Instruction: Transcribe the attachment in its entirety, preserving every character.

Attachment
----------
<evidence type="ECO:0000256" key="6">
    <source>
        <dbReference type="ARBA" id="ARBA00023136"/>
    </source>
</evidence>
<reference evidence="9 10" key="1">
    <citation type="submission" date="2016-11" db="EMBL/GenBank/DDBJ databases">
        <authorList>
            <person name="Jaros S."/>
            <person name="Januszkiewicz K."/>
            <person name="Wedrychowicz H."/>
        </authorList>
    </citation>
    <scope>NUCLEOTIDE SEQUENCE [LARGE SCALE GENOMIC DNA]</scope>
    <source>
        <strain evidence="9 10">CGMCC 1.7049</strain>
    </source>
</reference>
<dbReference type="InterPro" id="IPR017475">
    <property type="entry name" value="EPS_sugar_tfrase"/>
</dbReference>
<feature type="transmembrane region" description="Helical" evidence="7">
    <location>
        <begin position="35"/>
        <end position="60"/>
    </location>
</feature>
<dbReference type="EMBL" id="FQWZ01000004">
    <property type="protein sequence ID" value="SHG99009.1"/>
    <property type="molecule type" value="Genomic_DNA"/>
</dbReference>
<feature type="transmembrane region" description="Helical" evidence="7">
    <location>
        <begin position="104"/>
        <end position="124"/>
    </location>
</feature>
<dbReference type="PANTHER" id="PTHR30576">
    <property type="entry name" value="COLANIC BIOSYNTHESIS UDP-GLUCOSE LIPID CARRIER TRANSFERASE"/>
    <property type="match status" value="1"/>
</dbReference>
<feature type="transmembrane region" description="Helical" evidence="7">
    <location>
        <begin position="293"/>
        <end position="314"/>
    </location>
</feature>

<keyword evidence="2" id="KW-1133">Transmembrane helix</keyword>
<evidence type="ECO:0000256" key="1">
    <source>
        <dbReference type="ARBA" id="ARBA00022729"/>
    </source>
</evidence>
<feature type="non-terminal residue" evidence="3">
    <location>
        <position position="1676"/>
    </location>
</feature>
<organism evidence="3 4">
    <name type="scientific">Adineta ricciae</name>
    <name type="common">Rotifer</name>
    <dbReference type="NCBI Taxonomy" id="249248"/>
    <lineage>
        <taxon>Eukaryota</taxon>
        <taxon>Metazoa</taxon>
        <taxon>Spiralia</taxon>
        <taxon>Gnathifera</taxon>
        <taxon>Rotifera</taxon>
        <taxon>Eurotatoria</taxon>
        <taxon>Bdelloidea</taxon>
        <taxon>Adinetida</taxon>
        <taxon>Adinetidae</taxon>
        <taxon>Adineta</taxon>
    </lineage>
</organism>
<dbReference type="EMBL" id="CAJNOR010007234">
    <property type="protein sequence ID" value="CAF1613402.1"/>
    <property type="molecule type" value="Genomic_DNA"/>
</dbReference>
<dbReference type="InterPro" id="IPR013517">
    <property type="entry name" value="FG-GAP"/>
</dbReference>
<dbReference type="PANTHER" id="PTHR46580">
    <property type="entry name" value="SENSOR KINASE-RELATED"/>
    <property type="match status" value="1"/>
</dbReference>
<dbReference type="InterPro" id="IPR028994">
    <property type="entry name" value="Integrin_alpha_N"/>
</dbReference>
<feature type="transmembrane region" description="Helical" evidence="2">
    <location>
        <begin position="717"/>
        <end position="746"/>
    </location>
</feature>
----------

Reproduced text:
<evidence type="ECO:0000256" key="6">
    <source>
        <dbReference type="ARBA" id="ARBA00023136"/>
    </source>
</evidence>
<reference evidence="9 10" key="1">
    <citation type="submission" date="2016-11" db="EMBL/GenBank/DDBJ databases">
        <authorList>
            <person name="Jaros S."/>
            <person name="Januszkiewicz K."/>
            <person name="Wedrychowicz H."/>
        </authorList>
    </citation>
    <scope>NUCLEOTIDE SEQUENCE [LARGE SCALE GENOMIC DNA]</scope>
    <source>
        <strain evidence="9 10">CGMCC 1.7049</strain>
    </source>
</reference>
<dbReference type="InterPro" id="IPR017475">
    <property type="entry name" value="EPS_sugar_tfrase"/>
</dbReference>
<feature type="transmembrane region" description="Helical" evidence="7">
    <location>
        <begin position="35"/>
        <end position="60"/>
    </location>
</feature>
<dbReference type="EMBL" id="FQWZ01000004">
    <property type="protein sequence ID" value="SHG99009.1"/>
    <property type="molecule type" value="Genomic_DNA"/>
</dbReference>
<feature type="transmembrane region" description="Helical" evidence="7">
    <location>
        <begin position="104"/>
        <end position="124"/>
    </location>
</feature>
<dbReference type="PANTHER" id="PTHR30576">
    <property type="entry name" value="COLANIC BIOSYNTHESIS UDP-GLUCOSE LIPID CARRIER TRANSFERASE"/>
    <property type="match status" value="1"/>
</dbReference>
<feature type="transmembrane region" description="Helical" evidence="7">
    <location>
        <begin position="293"/>
        <end position="314"/>
    </location>
</feature>

<keyword evidence="2" id="KW-1133">Transmembrane helix</keyword>
<evidence type="ECO:0000256" key="1">
    <source>
        <dbReference type="ARBA" id="ARBA00022729"/>
    </source>
</evidence>
<feature type="non-terminal residue" evidence="3">
    <location>
        <position position="1676"/>
    </location>
</feature>
<organism evidence="3 4">
    <name type="scientific">Adineta ricciae</name>
    <name type="common">Rotifer</name>
    <dbReference type="NCBI Taxonomy" id="249248"/>
    <lineage>
        <taxon>Eukaryota</taxon>
        <taxon>Metazoa</taxon>
        <taxon>Spiralia</taxon>
        <taxon>Gnathifera</taxon>
        <taxon>Rotifera</taxon>
        <taxon>Eurotatoria</taxon>
        <taxon>Bdelloidea</taxon>
        <taxon>Adinetida</taxon>
        <taxon>Adinetidae</taxon>
        <taxon>Adineta</taxon>
    </lineage>
</organism>
<dbReference type="EMBL" id="CAJNOR010007234">
    <property type="protein sequence ID" value="CAF1613402.1"/>
    <property type="molecule type" value="Genomic_DNA"/>
</dbReference>
<dbReference type="InterPro" id="IPR013517">
    <property type="entry name" value="FG-GAP"/>
</dbReference>
<dbReference type="PANTHER" id="PTHR46580">
    <property type="entry name" value="SENSOR KINASE-RELATED"/>
    <property type="match status" value="1"/>
</dbReference>
<dbReference type="InterPro" id="IPR028994">
    <property type="entry name" value="Integrin_alpha_N"/>
</dbReference>
<feature type="transmembrane region" description="Helical" evidence="2">
    <location>
        <begin position="717"/>
        <end position="746"/>
    </location>
</feature>